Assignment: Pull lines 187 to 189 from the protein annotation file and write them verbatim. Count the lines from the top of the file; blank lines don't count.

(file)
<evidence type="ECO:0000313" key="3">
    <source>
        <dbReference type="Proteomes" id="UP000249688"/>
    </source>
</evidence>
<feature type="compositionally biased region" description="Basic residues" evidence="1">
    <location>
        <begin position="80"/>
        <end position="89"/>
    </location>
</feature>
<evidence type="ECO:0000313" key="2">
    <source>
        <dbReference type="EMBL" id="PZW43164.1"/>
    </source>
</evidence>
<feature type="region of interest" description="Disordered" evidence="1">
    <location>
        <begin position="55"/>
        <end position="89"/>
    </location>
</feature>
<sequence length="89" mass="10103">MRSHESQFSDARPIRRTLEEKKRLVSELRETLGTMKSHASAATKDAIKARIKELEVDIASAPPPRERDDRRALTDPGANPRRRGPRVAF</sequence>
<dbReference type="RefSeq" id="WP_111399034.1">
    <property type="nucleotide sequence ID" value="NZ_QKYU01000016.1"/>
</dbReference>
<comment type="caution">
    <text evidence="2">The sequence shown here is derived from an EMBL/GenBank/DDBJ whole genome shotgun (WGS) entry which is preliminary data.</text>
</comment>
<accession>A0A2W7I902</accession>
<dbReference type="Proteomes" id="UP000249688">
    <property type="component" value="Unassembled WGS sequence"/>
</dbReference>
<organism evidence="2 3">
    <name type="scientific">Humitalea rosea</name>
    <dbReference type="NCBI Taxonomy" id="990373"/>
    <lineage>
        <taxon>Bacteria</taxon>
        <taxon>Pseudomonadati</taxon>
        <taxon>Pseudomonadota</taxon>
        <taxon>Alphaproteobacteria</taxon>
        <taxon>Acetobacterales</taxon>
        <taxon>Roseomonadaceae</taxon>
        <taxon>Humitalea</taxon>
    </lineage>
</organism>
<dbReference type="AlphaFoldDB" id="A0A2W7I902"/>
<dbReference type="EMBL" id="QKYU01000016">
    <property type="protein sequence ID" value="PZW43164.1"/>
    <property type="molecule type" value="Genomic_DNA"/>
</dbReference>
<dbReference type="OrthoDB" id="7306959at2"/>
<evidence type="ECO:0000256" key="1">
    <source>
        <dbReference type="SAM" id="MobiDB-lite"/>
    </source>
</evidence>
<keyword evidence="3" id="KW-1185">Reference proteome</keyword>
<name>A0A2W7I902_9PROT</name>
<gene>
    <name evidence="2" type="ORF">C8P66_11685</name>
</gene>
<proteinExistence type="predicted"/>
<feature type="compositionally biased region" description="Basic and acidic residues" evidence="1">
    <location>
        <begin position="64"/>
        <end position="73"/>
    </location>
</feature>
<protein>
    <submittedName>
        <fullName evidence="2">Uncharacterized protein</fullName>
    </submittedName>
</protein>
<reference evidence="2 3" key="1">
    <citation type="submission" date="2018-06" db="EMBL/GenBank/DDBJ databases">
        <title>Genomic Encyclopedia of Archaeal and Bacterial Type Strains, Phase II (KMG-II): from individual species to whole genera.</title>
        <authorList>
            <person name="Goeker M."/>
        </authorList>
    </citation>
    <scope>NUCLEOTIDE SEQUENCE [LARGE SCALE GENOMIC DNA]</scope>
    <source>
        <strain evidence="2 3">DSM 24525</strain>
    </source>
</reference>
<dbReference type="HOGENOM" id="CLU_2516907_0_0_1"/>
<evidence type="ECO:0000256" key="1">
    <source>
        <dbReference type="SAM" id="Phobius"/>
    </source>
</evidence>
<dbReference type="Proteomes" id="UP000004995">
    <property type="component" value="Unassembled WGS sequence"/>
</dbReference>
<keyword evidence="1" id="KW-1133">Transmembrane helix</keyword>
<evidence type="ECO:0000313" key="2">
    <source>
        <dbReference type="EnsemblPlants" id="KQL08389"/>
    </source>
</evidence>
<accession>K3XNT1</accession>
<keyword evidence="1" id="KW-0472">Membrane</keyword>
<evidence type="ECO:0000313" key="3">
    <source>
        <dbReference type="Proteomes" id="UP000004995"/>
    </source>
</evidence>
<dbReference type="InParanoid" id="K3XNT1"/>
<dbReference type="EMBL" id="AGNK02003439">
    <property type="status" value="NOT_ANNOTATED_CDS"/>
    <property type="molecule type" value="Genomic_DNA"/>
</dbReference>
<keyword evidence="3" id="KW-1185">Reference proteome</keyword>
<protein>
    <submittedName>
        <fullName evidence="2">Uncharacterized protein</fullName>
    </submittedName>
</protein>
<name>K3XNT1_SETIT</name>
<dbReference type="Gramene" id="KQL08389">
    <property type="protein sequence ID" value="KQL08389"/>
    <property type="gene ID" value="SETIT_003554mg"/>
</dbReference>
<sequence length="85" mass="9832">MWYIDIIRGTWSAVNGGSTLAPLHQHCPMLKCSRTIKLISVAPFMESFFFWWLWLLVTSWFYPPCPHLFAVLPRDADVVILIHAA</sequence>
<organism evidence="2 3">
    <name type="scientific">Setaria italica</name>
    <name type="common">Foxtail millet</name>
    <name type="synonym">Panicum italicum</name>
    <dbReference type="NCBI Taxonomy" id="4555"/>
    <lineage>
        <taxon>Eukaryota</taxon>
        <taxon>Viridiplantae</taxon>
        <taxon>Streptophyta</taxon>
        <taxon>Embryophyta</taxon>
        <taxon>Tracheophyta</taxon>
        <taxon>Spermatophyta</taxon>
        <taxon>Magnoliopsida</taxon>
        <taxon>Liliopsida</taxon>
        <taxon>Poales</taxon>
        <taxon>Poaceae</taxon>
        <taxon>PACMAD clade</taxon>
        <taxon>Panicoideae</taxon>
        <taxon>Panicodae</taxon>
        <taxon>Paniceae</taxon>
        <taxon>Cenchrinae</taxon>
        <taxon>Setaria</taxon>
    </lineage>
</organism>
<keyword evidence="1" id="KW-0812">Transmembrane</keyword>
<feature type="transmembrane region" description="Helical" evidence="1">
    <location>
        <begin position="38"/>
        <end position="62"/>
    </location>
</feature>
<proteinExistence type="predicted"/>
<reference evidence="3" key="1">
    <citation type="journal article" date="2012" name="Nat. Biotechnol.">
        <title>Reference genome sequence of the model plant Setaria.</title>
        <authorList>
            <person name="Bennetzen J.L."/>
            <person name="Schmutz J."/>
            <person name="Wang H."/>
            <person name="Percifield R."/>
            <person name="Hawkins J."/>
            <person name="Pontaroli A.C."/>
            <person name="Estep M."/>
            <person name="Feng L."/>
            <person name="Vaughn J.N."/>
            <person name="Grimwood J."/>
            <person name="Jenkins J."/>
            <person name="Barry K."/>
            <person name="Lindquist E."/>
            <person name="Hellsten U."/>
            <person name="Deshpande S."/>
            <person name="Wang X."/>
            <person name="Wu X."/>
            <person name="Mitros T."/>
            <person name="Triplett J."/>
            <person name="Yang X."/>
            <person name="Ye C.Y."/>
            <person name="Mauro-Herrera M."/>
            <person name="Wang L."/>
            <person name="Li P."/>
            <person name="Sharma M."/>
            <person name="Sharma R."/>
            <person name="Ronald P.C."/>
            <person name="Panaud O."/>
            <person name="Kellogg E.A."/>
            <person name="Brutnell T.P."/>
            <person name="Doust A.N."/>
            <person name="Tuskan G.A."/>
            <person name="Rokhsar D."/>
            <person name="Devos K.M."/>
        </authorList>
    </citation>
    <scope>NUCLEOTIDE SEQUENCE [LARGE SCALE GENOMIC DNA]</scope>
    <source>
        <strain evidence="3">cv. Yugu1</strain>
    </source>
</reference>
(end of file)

            <person name="Sharma R."/>
            <person name="Ronald P.C."/>
            <person name="Panaud O."/>